For decades, professional service providers—including consultants, accountants, lawyers and others—were reluctant marketers. They thrived in a cozy world where networks of personal relationships and word-of-mouth brought them enough new clients to grow a profitable business. Those days aren't gone, but they're fading fast.

For many services buyers, personal relationships are still the driver of purchase decisions, but the cracks in that buying model are now apparent.

In a recent study of client buying behavior, analysts at Raintoday.com found that more than half of professional service purchasers are open to switching service providers. Golf, theatre tickets and other perks are still part of the business development game for many. But even those tactics are running out of gas.

To compete for and win the most profitable work, professional service providers must rethink familiar marketing practices and focus their marketing strategies on the issues that really matter to clients.

Begin that shift in your marketing mindset by challenging four common myths.

Myth 1: Great work speaks for itself

Some believe that delivering outstanding results in the present is the foundation of a successful marketing strategy. That is, if you do great work, your client will hire you when new needs arise and will send you valuable referrals for new business. That logic seems reasonable, but don't bet your business on it.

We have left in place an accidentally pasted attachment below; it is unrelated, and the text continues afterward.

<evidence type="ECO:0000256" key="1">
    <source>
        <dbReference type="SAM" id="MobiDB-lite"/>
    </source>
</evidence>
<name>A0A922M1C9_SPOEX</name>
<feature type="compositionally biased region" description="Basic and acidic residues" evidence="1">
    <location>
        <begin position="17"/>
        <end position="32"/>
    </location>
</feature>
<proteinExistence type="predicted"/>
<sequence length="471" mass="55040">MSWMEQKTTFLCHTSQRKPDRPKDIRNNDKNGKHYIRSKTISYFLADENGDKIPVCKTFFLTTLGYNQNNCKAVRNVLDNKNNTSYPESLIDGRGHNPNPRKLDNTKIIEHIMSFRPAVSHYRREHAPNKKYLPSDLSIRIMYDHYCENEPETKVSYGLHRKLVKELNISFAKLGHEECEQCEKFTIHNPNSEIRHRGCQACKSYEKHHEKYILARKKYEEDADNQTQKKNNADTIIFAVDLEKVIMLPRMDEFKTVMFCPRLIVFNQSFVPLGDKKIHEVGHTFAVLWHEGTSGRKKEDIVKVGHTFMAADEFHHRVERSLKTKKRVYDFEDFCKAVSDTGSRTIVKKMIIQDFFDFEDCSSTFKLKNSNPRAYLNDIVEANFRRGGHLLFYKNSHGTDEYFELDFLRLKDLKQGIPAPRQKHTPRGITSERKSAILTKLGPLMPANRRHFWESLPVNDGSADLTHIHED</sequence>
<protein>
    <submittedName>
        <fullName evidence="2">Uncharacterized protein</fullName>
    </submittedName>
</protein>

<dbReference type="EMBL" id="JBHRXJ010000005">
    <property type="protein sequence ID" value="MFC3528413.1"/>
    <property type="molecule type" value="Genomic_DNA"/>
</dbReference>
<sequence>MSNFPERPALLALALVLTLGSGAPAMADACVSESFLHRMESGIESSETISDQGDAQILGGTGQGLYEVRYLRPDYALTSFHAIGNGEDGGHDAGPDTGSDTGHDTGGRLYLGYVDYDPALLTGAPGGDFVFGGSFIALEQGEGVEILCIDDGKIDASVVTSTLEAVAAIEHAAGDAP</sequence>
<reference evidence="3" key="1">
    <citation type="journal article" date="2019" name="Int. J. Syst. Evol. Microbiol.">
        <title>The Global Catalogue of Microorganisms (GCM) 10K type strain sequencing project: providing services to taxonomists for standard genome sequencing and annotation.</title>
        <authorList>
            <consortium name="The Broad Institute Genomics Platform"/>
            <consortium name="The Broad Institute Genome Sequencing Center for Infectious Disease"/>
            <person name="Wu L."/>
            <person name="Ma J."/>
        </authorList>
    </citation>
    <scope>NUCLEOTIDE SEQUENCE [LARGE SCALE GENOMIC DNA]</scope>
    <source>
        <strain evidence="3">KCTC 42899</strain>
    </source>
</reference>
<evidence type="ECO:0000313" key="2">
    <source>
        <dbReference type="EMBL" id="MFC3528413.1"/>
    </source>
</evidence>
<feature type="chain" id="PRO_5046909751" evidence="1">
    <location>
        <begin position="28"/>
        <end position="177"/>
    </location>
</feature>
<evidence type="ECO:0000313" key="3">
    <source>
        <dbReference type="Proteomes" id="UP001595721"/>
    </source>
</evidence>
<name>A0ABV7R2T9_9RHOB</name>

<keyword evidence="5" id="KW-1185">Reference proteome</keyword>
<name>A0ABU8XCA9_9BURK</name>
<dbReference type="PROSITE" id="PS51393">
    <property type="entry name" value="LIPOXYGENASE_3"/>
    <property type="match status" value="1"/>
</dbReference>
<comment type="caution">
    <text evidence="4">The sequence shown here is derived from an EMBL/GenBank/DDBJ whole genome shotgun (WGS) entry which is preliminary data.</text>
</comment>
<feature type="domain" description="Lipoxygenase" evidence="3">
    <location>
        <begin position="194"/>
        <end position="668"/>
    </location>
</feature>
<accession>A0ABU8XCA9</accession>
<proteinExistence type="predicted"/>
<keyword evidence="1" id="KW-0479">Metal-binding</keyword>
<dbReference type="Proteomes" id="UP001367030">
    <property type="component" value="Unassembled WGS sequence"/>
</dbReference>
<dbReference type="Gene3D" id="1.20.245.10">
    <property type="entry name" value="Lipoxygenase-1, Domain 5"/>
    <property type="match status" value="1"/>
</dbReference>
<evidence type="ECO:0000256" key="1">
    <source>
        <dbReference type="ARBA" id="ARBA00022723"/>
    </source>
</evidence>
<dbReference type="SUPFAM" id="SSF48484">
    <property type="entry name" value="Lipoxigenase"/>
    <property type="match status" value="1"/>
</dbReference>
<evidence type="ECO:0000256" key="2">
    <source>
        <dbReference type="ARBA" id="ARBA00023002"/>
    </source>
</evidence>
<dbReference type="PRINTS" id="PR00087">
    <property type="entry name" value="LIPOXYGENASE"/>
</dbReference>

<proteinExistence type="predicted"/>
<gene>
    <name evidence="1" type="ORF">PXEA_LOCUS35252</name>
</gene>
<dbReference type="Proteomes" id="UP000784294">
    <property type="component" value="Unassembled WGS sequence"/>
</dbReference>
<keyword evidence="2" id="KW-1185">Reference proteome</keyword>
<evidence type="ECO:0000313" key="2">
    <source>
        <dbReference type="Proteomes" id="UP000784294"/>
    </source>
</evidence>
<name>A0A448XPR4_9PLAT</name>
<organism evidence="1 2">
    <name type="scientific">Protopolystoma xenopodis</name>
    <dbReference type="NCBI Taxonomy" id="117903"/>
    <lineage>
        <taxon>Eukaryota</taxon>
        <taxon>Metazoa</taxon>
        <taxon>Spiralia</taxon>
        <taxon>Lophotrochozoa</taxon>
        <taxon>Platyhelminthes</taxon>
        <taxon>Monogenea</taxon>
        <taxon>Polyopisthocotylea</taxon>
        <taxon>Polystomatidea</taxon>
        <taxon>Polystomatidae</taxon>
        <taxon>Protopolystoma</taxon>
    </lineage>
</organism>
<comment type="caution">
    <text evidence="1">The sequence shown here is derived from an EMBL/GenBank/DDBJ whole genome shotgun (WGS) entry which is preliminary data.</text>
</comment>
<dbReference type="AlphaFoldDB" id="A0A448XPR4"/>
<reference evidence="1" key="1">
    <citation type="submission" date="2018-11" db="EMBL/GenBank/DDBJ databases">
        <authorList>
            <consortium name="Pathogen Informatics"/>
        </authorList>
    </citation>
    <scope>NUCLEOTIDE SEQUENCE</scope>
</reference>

It's true that flawless delivery is essential for long-term success. It's not likely that a professional service firm would survive a string of service failures. But you can't assume in today's business environment that word of your great performance will travel through your client's organization—and beyond that to others—without sustained effort on your part.

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ABOUT THE AUTHOR

Michael W. McLaughlin is the coauthor, with Jay Conrad Levinson, of Guerrilla Marketing for Consultants. Michael is a principal with Deloitte Consulting LLP and the editor of Management Consulting News (www.managementconsultingnews.com) and the Guerrilla Consultant. For more information, visit www.guerrillaconsulting.com.